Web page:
As we approached Hooper -- a town of less than a thousand people -- several passengers on the train informed us that the pronunciation of the city sounds like "hooker" with a "p."
"Huh?" I said.
"Yeah, like hooker with a p."
How could that be correct? I didn't argue though.
Recently, I found a message on an ancestory bulletin board asking why it is pronounced that way and so far nobody has answered the question. I also found a newspaper article written about the city and many of the locals chimed in about the proper pronunciation, but again, nobody really said why.
Some 13 years since that dinner train ride, I hear the city pronounced the way locals always say it and I smile, as if I'm in the know or something.
Oddly, we have another city in Nebraska that isn't pronounced the way it looks.
The city is Norfolk, Nebraska -- a city of nearly 23,000 people, located about 90 miles northwest of Omaha. Many locals pronounce the city name as "Norfork."
One television station attempted to find out the proper pronunciation so it asked the mayor (who said both pronunciations are correct) and a number of citizens, all of whom had varying opinions for varying reasons, but most natives seem to favor "Norfork." One woman in the video said it was Norfork "because of the fork in the river." Another said it was Norfork because "it's always been that way."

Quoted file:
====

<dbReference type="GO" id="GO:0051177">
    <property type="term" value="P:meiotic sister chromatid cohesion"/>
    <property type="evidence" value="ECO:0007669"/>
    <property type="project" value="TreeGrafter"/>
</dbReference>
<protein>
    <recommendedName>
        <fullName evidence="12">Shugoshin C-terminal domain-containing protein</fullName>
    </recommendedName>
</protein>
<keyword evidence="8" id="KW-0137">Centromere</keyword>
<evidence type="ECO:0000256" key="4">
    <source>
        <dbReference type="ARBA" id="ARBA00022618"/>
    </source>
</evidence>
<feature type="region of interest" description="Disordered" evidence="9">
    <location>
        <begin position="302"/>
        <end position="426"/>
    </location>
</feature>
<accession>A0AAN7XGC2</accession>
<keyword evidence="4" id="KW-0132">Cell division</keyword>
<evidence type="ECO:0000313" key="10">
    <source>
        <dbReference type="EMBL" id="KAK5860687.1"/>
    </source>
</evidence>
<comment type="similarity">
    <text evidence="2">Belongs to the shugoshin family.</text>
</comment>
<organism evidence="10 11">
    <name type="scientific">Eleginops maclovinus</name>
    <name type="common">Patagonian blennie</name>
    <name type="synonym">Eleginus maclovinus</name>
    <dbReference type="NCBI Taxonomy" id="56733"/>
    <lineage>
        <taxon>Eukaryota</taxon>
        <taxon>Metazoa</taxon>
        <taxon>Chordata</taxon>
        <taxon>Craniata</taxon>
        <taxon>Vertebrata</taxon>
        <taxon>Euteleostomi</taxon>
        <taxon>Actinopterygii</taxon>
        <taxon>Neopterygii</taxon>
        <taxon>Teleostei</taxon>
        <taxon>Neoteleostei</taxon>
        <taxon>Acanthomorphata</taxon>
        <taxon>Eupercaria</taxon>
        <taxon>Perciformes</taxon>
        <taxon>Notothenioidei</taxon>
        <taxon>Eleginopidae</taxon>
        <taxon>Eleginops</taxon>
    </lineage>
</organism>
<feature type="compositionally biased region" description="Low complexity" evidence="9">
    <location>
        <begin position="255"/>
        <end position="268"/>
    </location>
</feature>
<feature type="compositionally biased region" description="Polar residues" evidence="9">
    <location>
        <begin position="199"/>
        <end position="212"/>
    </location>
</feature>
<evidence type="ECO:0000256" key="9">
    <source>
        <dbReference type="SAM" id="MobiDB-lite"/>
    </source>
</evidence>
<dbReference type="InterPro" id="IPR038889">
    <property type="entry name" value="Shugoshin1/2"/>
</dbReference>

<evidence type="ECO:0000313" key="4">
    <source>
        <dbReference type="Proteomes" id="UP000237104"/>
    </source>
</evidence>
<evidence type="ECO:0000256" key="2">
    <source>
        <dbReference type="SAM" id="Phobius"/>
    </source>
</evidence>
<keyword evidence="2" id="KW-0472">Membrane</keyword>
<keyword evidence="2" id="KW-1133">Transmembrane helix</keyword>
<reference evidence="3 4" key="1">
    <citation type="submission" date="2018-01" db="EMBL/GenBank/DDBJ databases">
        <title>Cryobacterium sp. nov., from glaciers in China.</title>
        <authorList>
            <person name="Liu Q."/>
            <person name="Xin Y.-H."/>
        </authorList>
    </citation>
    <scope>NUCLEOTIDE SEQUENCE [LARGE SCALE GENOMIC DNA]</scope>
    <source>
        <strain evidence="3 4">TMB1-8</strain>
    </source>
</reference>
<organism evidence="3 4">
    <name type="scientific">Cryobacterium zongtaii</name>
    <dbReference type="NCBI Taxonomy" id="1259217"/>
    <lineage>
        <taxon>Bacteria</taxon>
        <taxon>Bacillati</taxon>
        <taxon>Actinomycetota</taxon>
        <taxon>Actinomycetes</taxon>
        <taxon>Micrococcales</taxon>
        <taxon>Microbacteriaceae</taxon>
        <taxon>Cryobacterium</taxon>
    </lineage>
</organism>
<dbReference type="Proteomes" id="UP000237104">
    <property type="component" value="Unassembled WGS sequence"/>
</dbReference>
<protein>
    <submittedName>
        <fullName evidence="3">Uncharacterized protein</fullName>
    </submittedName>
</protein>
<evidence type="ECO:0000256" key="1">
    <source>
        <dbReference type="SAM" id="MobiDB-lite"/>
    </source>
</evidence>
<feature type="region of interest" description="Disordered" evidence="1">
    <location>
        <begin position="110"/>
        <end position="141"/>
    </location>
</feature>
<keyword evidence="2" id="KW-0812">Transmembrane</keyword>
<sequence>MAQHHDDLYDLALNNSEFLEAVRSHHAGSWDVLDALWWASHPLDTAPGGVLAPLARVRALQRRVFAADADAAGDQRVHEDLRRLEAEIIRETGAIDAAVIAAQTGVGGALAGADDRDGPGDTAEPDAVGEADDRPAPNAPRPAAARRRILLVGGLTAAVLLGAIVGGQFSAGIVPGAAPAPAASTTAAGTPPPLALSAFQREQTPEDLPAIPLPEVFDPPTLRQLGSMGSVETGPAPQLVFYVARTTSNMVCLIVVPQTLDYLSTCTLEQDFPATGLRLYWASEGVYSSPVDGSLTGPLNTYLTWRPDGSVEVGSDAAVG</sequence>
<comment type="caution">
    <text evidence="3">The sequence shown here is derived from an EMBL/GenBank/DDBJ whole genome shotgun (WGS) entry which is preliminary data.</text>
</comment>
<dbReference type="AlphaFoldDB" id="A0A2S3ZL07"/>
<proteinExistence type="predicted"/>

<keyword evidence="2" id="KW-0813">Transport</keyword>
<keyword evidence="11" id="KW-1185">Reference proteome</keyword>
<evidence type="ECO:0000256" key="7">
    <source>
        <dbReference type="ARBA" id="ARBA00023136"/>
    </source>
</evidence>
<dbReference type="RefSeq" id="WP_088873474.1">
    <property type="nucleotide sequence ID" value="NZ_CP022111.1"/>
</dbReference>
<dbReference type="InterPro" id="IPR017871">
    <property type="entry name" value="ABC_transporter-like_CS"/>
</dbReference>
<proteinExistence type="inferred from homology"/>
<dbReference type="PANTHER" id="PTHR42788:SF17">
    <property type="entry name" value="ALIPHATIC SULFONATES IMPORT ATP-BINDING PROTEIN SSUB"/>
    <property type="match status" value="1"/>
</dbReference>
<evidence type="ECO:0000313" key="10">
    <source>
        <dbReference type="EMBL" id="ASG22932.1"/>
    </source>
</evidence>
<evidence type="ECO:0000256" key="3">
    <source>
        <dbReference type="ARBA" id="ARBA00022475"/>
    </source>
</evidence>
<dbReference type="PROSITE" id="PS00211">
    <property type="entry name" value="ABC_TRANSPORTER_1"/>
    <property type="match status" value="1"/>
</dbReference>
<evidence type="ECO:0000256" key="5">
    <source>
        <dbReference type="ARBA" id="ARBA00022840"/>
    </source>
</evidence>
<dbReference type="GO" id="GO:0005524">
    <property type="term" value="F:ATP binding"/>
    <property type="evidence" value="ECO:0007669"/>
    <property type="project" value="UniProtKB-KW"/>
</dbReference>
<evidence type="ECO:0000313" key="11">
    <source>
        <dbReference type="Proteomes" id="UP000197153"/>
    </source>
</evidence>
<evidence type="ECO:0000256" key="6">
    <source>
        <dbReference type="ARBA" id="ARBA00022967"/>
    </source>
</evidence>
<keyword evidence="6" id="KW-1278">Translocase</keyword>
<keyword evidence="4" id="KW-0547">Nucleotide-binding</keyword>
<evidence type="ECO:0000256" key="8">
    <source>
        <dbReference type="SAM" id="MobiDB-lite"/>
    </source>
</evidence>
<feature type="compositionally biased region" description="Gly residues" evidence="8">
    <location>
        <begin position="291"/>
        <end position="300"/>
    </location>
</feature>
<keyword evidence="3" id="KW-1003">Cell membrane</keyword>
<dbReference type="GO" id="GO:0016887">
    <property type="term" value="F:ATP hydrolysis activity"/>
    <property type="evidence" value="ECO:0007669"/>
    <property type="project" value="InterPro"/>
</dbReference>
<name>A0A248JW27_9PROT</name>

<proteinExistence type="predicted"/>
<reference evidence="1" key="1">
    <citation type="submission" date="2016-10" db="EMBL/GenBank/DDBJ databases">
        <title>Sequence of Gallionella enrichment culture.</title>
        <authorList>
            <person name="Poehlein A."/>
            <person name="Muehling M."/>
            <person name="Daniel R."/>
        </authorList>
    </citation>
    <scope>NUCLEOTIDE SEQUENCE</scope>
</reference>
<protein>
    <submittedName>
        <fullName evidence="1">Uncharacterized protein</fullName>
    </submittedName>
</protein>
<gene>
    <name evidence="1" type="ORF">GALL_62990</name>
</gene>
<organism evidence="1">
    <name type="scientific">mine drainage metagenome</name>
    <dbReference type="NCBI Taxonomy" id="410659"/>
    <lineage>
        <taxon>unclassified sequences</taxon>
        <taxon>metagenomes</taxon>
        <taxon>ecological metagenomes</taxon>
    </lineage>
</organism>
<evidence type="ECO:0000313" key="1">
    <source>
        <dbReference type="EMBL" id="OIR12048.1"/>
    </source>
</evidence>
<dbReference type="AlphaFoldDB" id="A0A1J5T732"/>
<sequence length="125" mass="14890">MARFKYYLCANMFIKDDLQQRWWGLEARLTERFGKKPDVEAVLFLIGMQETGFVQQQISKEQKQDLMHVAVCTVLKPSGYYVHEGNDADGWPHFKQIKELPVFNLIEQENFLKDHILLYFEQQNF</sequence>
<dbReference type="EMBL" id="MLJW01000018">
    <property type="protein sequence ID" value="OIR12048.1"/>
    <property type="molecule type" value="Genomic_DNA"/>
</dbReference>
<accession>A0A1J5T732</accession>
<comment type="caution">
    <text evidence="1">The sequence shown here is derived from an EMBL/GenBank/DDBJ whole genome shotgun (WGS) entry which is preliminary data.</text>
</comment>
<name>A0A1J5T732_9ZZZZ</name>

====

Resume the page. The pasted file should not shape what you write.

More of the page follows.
Residents in Norfolk don't seem as dogmatic about the odd pronunciation as the people in Hooper. But I have to wonder if the founders of these towns didn't alter the pronunciations of these towns purposely -- maybe to identify the non-natives easily. Or maybe to be different. Or maybe there really are good explanations that nobody seems to know about.
But it's kind of fun to talk about.
Tuesday, January 05, 2010
Revolutionary Road by Richard Yates. Set in the 1950s, a young married couple with two children and a starter home lives "on the assumption that greatness is only just around the corner. But now that certainty is about to crumble."
I really wanted to see this movie when it came out, but never got around to it. I think I'll read the book before watching it on DVD. Most of us, to varying degrees, live on the assumption, or least the hope, that greatness is just around the corner. I certainly do.
Greatness looks different for each of us though. For me, it would be marriage, a nice quiet home life spent with the woman I love and a writing career that brings in enough income.